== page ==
All posts tagged: selling

Rejected by a Talented Candidate? Do This

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It’s inevitable that someone you want to interview or hire will say “no.” However, that “no” isn’t permanent. You can get a talented person to change his or her mind by applying a powerful principle of selling.

I first witnessed this principle during a conversation with a longtime client. He called to say there was somebody else. Another company had approached him, offering similar services for 5% less.

My client explained that he had to watch his budget and decided to seriously consider making a change. He further explained to me that he didn’t really want to, but if I couldn’t meet that price, he’d have to go with the other company.

Now of course, I felt a bit betrayed. Rather than give in to this feeling, which was valid but unhelpful for solving the problem, I kept the conversation going.

“Harvey, I want to thank you for calling and being candid with me. I’m curious. What would it make it worth staying with us, paying what you are now?”

There was a pregnant pause. He didn’t just dismiss the question out of hand, which was a good sign.

“That’s an interesting question,” he said. “There is something. Our payables department has been on us about getting longer payment terms to help with cash flow. If we had a bit longer to pay, that might make it worth that 5%.”

Playing off his idea, I simply asked:

“Okay, what’s longer?”

“Oh, I don’t know. Maybe 10 more days?”

Harvey’s voice had gone from conciliatory and resigned to hopeful in a matter of seconds. Now, instead of prompting me to adjust my price or lose him as a client, he asked me for accommodations in order to maintain our relationship. This created a productive conversation in place of a “break up” phone call.

Harvey’s company had always paid on time and often, in less than 30 days so his request was by no means unreasonable. Now, I needed only one more question to close the deal.

“If I can get you those 10 additional days, then can we continue working together in the way we always have?”

“Yes, Scott. Thank you! That’s such a relief. I really wasn’t looking forward to the transition.”

I remember ending that phone call with a smile on my face. I had just experienced the value of allowing Harvey to sell himself on an idea, rather than trying to do the heavy lifting myself. I let the better salesperson sell. Him. Not me. He sold himself on changing his own mind.

Yes, I kept Harvey as a client. More importantly, I’d experienced a powerful sales principle. A principle that became an important focus in my recruiting and hiring. That principle:

Buyers always believe themselves, but only sometimes believe you.

Job candidates are buyers. They’re buying into opportunities. When they say “no,” they’re the most qualified person in the conversation to change it into a “yes.”

How does this work in recruiting and hiring? Well, there was the project manager who wanted a higher salary than we could offer. I asked, “What would make it worth taking the job for what we originally offered?” He talked himself into that number after asking for an extra week of vacation.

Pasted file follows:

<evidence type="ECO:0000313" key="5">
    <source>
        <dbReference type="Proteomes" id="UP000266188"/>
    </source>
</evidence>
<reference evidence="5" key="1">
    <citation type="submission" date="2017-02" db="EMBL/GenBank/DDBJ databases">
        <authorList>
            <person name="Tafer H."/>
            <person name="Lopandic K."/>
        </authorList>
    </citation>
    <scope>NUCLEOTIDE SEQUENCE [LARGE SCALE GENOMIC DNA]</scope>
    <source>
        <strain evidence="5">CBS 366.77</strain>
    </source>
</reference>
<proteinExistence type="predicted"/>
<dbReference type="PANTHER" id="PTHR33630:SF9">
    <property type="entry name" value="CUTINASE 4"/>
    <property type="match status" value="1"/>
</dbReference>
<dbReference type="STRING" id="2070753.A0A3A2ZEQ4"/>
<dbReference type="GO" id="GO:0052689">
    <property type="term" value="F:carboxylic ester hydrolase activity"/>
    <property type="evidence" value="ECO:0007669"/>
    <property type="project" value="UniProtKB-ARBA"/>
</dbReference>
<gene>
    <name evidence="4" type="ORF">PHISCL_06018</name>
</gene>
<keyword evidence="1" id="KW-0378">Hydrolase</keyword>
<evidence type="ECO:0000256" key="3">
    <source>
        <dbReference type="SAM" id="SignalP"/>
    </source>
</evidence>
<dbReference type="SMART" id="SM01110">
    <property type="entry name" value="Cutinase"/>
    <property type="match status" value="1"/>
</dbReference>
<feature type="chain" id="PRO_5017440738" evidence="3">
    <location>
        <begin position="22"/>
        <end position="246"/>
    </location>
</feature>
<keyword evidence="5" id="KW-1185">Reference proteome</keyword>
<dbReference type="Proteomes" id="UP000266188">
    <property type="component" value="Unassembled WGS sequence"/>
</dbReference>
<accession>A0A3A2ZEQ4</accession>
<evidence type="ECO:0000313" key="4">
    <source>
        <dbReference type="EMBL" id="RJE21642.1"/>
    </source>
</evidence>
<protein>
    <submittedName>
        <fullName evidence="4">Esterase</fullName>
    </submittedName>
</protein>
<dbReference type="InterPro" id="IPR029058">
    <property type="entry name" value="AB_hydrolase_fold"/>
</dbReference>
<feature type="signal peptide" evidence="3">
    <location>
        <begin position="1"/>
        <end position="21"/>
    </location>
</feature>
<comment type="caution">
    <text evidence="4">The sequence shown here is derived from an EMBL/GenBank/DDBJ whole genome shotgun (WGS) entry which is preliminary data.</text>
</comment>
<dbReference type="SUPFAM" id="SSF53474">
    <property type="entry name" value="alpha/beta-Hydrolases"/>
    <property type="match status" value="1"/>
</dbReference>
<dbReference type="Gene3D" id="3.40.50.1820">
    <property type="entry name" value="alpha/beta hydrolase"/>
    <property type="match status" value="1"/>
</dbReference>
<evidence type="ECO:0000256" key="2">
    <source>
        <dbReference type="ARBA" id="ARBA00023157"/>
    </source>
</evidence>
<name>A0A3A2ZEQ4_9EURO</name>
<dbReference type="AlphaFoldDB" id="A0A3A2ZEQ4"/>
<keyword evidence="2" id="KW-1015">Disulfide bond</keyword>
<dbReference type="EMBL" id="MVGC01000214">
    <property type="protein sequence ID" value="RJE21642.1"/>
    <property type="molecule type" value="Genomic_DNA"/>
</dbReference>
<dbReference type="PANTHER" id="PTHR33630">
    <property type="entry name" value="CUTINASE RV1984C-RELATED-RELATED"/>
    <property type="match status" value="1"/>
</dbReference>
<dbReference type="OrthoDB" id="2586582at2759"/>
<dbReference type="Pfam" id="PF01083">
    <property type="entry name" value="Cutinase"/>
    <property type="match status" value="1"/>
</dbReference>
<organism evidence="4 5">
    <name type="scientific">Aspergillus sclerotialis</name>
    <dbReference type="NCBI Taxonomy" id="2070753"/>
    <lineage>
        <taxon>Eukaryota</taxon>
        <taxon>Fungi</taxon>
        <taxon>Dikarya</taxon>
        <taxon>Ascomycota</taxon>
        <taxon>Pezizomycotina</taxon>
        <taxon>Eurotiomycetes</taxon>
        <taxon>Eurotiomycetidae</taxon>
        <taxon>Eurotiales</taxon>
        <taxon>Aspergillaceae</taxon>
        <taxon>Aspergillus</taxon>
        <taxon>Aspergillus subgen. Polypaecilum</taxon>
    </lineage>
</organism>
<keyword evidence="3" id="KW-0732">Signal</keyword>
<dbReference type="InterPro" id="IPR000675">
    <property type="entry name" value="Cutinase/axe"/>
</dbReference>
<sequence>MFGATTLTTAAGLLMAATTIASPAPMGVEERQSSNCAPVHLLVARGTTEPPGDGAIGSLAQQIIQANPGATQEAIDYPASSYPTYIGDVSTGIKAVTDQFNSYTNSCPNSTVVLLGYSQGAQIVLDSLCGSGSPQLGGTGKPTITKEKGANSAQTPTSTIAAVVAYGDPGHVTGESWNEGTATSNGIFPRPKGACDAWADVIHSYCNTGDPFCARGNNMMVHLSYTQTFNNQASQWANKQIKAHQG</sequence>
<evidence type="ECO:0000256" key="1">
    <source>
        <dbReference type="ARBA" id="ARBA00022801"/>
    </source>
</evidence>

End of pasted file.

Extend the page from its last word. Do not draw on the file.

Then there was the accountant who didn’t want to drive across town for a job. I posed the following: “Under what circumstances would you consider commuting that far?” The accountant offered up the idea of a flex schedule sealing the deal for her to accept the role.

Candidates always believe themselves, but only sometimes believe you. Let the better salesperson sell, especially when it’s a candidate who just said “no.” If there’s anyone who can get them to change their own mind, it’s them, not you.

Scott WintripRejected by a Talented Candidate? Do This
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Advice From a Sales Expert on How to Get Top Talent to Pick Your Job

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Tony Mayo is a sales expert and executive coach to business owners. In this interview, he delivers golden nugget after golden nugget on how to effectively sell during interviews. Get your pen ready, because you don’t want to miss a detail.

Here are the additional resources Tony spoke of in the interview:

Tough Talk – Conversations That Make A Difference

WEBINAR: The Conversation Contract™

WEBINAR: Be More Curious, Effective, & Empathetic

Scott WintripAdvice From a Sales Expert on How to Get Top Talent to Pick Your Job
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Noise Canceling the Competition

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Scott's Monday Morning MessageCompetitive golfers and dancers keep their competition top of mind, knowing their influence can undermine them at any moment. Just the noise from these competitors can cause them to slice a drive or miss a step, creating a lost opportunity which ends up losing the match. The competition ends up stealing their trophies, their winnings and even their self-confidence and pride. The real power of these competitors comes from where they live—right between the ears. That’s why we often hear people saying they are competing with themselves, as they know that the only real competition, the thing that can get in their way, is their own thinking.